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Nurses blamed for hospice cutback

Stubborn nurses who refuse to follow orders are being blamed for the temporary closure of Hastings’ Cranford Hospice in-patient service.

A special audit shows there are not enough highly skilled staff, and nurses are driving doctors away. Patient safety would be at risk if a “culture of blame and mistrust” was not resolved.

Staff now face losing their jobs as the hospice is restructured.

A nurses’ union has branded the report “absolute rubbish” and said management was just trying to get rid of “old driftwood”.

The report by consultants was ordered by Hawke’s Bay District Health Board after a complaint by a staff member to the health and disability commissioner in January.

Hospice in-patients would be moved to Hawke’s Bay Hospital for six months while “radical action” was taken to repair the relationship between management and staff.

However, the report said staff could not work together and it was unlikely the differences could be resolved.

“Therefore [management] will have to make some difficult decisions about future staffing of Cranford Hospice at all levels.”

Health board chief executive Kevin Snee said the board would not instruct the hospice on how to change its culture, but “radical action” was needed.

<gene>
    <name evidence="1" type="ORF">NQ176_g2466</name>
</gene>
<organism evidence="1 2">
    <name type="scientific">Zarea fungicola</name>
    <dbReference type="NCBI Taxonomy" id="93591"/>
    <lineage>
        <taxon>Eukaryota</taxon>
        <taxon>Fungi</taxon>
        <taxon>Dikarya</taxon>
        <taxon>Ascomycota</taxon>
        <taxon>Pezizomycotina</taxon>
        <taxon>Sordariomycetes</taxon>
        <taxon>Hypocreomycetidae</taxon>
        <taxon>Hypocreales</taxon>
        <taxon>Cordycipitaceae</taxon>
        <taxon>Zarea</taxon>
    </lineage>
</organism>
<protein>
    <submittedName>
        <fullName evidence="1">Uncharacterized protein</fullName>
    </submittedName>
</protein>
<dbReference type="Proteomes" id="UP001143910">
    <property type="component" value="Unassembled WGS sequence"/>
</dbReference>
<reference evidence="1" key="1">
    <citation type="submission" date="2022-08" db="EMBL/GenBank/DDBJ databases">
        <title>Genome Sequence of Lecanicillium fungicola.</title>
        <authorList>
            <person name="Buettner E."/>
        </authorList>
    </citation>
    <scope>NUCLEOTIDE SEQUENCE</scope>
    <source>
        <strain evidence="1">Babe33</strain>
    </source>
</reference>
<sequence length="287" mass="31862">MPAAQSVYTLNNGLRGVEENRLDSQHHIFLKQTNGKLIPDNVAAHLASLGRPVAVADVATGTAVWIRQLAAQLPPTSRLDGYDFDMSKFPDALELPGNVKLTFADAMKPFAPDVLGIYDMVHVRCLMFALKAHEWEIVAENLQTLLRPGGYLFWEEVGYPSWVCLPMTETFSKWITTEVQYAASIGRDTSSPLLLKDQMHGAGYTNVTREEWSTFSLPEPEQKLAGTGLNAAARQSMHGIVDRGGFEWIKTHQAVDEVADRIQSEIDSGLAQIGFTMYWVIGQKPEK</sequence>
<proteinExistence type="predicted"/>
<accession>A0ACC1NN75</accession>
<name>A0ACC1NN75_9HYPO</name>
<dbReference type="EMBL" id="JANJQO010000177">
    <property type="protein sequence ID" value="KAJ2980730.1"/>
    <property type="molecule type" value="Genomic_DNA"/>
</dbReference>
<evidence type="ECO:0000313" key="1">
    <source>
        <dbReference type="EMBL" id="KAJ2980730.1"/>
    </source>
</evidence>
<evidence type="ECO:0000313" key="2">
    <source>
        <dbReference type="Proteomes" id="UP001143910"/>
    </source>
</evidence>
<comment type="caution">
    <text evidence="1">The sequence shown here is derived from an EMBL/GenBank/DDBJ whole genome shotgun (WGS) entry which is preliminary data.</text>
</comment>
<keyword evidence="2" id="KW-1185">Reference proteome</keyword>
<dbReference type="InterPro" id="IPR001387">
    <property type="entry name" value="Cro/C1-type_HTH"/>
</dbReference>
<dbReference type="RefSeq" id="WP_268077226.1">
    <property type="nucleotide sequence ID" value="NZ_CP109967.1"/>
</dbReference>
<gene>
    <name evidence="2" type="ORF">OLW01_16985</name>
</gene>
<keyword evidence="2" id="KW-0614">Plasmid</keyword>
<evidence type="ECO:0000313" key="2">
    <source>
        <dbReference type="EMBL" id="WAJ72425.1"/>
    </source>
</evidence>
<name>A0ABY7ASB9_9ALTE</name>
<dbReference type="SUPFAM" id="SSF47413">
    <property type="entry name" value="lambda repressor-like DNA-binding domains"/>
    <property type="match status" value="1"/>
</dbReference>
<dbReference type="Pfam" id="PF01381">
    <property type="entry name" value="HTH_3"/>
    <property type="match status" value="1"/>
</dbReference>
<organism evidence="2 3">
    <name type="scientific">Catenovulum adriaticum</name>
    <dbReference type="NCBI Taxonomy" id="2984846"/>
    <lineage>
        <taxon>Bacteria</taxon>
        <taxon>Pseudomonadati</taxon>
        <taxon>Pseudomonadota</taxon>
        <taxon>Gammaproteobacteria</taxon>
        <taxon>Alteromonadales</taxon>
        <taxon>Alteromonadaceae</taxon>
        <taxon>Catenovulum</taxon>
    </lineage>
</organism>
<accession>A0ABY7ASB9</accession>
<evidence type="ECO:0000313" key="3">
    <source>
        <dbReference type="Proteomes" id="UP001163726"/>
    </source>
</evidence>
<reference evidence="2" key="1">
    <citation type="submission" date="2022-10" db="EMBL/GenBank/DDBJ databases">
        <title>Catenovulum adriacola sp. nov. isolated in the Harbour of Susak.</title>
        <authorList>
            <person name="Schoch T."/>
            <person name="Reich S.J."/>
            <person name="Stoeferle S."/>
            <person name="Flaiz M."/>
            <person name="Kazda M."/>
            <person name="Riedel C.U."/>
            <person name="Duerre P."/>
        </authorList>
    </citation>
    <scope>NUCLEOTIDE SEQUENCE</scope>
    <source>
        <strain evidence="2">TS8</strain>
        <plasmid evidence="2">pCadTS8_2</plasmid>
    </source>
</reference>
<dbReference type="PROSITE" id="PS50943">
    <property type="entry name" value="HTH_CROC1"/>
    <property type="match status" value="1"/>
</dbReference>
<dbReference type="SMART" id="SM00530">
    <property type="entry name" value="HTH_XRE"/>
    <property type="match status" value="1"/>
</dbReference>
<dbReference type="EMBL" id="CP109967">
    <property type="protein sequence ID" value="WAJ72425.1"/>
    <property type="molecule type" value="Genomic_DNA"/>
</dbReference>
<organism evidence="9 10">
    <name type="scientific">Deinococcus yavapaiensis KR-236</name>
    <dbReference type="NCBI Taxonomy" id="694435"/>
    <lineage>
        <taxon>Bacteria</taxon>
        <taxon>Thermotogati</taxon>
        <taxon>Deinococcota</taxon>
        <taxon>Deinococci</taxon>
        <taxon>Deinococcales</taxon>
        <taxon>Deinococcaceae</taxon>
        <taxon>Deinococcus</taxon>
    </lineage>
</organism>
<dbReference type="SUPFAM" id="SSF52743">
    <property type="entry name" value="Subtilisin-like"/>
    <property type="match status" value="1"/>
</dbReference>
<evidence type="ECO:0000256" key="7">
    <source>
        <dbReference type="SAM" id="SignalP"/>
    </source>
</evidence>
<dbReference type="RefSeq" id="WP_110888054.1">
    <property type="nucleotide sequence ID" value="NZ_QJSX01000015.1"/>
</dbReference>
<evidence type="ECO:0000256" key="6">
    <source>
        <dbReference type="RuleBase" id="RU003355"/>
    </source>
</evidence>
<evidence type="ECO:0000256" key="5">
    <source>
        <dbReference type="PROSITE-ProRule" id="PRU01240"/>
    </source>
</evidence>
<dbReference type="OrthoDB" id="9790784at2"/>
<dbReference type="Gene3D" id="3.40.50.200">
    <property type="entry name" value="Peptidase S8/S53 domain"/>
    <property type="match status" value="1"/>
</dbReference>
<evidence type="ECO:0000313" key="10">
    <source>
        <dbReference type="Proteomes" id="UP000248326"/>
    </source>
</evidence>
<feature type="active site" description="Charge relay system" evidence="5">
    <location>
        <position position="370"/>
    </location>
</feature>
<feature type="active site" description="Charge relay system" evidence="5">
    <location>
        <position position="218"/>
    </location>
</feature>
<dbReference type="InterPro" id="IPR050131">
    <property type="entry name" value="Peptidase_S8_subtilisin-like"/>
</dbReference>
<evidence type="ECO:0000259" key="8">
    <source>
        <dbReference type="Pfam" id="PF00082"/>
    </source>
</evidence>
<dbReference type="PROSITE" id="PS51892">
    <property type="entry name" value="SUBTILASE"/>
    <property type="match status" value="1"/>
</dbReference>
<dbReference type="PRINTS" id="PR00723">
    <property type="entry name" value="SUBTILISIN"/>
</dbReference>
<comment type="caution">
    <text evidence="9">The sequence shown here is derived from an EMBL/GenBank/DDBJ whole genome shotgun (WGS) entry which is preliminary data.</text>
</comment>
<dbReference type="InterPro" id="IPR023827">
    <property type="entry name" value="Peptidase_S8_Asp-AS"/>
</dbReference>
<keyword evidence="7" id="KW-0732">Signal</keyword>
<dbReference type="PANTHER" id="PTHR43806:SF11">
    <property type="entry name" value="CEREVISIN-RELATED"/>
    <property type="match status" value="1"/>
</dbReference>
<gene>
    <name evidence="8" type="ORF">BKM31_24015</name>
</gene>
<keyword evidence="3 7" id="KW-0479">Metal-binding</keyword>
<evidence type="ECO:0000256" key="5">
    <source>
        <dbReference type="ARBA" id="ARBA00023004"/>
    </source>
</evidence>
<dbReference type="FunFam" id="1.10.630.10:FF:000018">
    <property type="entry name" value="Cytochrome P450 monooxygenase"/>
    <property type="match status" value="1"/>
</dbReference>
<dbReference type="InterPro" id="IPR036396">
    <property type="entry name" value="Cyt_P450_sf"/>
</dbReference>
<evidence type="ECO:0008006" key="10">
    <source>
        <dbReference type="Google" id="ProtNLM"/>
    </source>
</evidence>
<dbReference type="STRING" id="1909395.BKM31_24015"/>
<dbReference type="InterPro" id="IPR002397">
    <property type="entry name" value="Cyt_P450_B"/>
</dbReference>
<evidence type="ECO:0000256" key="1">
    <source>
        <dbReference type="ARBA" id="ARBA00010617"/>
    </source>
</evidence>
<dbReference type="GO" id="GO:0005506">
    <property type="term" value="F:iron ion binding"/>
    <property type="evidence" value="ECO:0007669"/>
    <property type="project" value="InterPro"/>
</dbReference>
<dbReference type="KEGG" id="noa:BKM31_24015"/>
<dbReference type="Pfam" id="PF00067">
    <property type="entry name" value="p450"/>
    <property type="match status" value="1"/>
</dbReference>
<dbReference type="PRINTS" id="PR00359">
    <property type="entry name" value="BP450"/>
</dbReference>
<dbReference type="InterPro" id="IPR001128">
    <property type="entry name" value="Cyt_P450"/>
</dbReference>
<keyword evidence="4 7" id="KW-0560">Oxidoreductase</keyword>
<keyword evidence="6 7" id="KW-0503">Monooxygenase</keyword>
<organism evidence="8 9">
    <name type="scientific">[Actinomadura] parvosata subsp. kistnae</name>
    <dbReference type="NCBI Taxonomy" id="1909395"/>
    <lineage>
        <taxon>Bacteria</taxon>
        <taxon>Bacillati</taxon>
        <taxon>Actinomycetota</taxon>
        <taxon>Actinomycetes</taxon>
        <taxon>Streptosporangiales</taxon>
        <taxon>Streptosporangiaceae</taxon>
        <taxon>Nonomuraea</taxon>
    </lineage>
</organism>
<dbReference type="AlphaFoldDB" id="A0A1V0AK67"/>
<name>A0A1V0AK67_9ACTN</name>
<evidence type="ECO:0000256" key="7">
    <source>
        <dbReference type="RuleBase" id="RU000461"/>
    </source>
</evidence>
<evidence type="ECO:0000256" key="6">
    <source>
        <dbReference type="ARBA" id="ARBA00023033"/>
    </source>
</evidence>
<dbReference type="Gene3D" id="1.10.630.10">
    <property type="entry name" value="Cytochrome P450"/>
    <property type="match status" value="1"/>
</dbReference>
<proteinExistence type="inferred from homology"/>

“Highly resistant nurses … need to look at themselves and the organisation and see whether they want to be part of the future or the past.”

About 70 per cent of the hospice’s funding comes from the board.

The hospice’s management, Presbyterian Support East Coast, said some nursing staff had been at the hospice for 20 of its 25 years and were uncomfortable with modern drugging practices of terminally ill patients.

Chief executive officer Sean Robinson said some staff had refused to nurse patients as directed, driving away specialist doctors and nurses who found the battle to administer modern-day palliative care “too tiring”.

Nurses Organisation organiser Manny Downs said nurses were “shocked, angry and feeling shafted” after reading the report.

Accusations that they were unwilling to upgrade their skills were “absolute rubbish”. “A number of staff have asked if they can go on courses for just this type of thing and been turned down.”

Changes management had tried to implement since 2007 had been mishandled, Mr Downs said.

“They’ve been bullied, harassed – some say it’s a dictatorship.”

Former Cranford medical director Kerryn Lum said the report’s claims against the nurses were distressing.

“The public should be absolutely confident in these nurses, and back them. They’ve put their heart and soul into this community.”

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By Mark Anthony Sabandal

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